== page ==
2023-01-05 16:42:43 By : Mr. Kevin Leung

While hosting a friend or family member at your home can make for memorable moments, it can also be nerve-racking, for both you and your company, if you don’t have a guest room. No one likes feeling as if they’re intruding on your space, or like they’re a burden.

Fortunately, there are several ways you can make a guest feel comfortable, even if you don’t have a dedicated space for them to sleep. The key, according to home organizing experts, is preparing for what they may need so they don’t have to ask for much. These tips will put your guest at ease and create a more seamless experience for everyone.

Consider giving up your bedroom or a family member’s room to allow your guest to have a place where they can retreat and close the door. You can sleep in a common area, or family members can double up in a room, suggests Robyn Reynolds, owner of Los Angeles-based Organize2Harmonize and president of the Board of Certification for Professional Organizers.

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If you can’t offer your bedroom, consider enclosing a common space for your guest, especially if people have to pass through it to reach another room. Reynolds recommends running a cord or rod between opposite walls and hanging a curtain on it to cordon off your sofa and give your guest privacy. You can also purchase a free-standing divider that fans out, which is easier to put away when your guest leaves, says Naeemah Ford Goldson, owner of Atlanta-based Restore Order Professional Organizing and co-founder of the National Association of Black Professional Organizers. And add some fluffy pillows and clean, cozy blankets or throws to make the sofa more comfortable for sleeping.

Take note of your guests’ cultural background and make them feel welcome by acknowledging any related needs and preferences. “They may want to do Zoom church in their room before they come out in the morning, or they may not eat at the same time or eat the same foods that you eat,” says Lyndsey Dianne, blogger and owner of DianneDecor.com. “An American breakfast is very different from what you might eat if you’re Nigerian, so know what you’re offering people.”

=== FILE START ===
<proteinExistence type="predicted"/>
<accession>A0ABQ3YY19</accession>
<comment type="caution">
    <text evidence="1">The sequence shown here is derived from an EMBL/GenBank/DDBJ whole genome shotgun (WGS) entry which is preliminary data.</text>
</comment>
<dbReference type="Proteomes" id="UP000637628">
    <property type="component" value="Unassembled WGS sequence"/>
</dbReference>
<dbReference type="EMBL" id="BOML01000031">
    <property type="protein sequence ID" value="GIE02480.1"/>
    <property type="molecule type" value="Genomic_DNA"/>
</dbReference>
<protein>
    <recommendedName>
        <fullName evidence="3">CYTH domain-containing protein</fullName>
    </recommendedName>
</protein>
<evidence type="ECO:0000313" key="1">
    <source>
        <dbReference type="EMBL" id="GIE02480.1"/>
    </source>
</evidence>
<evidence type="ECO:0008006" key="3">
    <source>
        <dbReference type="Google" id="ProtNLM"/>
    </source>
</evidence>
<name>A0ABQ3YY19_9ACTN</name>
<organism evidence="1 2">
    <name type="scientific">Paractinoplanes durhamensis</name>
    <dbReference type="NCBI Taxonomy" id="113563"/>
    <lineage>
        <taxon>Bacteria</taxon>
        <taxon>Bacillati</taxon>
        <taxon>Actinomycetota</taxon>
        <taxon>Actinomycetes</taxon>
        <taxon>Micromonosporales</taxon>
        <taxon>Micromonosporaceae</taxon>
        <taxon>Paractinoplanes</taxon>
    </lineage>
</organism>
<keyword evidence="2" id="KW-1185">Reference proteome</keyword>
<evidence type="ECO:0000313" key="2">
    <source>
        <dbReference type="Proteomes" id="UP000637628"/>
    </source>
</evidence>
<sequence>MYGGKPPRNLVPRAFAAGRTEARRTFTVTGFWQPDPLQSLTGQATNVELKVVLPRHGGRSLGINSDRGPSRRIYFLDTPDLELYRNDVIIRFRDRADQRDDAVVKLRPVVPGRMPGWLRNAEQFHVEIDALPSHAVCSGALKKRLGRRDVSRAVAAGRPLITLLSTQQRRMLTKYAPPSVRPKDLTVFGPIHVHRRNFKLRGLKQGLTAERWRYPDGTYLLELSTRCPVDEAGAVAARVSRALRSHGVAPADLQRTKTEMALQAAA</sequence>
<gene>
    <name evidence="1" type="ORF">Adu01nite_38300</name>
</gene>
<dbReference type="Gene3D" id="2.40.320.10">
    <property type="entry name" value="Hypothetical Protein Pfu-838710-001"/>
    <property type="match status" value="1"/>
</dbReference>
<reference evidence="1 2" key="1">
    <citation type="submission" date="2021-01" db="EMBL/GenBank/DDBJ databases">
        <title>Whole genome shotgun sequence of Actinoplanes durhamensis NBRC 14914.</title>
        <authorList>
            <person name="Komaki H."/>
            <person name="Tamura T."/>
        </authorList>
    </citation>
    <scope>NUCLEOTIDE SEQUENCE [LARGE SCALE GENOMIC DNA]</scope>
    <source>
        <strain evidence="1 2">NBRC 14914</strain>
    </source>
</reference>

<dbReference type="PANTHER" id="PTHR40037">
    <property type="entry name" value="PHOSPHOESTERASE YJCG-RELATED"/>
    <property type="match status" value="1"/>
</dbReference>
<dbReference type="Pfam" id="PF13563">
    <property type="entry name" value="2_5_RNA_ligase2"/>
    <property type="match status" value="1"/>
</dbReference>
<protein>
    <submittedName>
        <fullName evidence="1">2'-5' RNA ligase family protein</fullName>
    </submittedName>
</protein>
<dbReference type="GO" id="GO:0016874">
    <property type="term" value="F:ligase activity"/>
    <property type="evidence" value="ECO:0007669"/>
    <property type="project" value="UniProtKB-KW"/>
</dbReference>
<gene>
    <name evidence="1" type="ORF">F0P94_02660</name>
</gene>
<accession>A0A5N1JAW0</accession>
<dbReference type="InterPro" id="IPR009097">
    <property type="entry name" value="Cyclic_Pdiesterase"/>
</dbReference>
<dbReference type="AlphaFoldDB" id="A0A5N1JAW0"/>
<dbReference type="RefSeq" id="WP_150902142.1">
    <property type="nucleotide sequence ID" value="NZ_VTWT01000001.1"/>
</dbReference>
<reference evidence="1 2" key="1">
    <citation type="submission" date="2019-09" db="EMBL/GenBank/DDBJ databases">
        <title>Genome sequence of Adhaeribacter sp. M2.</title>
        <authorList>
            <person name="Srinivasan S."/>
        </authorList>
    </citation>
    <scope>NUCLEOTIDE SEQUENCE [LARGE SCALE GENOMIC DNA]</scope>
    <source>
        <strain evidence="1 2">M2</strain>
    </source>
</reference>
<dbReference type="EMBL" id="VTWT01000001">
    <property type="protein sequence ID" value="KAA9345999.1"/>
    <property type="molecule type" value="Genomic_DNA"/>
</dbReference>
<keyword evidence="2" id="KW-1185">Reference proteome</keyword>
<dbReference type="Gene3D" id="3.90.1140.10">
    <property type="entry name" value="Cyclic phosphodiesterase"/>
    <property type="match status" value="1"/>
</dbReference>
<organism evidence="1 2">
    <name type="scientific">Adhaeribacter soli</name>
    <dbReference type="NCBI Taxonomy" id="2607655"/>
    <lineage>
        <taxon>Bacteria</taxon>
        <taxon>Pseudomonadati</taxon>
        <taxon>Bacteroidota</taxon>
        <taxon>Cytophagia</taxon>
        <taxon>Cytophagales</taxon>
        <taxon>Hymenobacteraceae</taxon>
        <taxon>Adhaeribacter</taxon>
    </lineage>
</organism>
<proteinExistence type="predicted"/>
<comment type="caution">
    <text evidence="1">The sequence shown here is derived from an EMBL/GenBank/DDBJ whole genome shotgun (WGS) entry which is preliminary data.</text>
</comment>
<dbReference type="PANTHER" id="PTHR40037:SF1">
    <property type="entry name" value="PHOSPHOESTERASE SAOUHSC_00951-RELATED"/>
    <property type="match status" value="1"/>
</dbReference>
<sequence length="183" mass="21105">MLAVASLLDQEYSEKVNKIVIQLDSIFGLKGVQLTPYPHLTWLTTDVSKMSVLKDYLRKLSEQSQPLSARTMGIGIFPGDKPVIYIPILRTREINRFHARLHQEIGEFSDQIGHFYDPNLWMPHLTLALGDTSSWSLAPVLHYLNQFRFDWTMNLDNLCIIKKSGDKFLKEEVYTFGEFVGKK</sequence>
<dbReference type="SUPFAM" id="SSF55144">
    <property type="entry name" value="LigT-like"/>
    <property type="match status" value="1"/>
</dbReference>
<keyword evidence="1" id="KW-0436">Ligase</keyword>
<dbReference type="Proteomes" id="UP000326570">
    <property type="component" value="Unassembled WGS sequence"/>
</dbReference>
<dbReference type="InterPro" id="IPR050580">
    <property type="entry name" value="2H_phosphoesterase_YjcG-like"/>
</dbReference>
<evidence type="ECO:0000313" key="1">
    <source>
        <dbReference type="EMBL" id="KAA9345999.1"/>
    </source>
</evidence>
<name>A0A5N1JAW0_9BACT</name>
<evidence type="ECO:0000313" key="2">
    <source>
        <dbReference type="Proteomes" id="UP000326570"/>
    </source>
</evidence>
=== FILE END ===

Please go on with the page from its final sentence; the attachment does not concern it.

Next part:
Stock up on water bottles, your guest’s favorite snacks, a phone charger, a scented candle, comfy socks, earplugs and a sleep mask. “Anything that would make it feel a bit more homey for that person,” says Reynolds. “And it could literally be in some sort of basket or container — whatever it is that you may have around the house.”

Gather toiletry items such as a towel, washcloth, soap, toothpaste, lotion and shampoo. “I would put them out even if they’re not going to use them so that you don’t have to quiz them on a checklist of items that they’ve brought or haven’t brought,” says Dianne. This also alleviates the need for guests to ask for something they forgot.

If possible, make your guest’s bed before they arrive so they won’t have to wait for you to decide that the end of the day has come. “Now you’re setting up the bedding, and they’re standing there watching you put fitted sheets on. It’s uncomfortable,” Dianne says. Also, provide extra blankets in case they get cold in the middle of the night, Goldson says.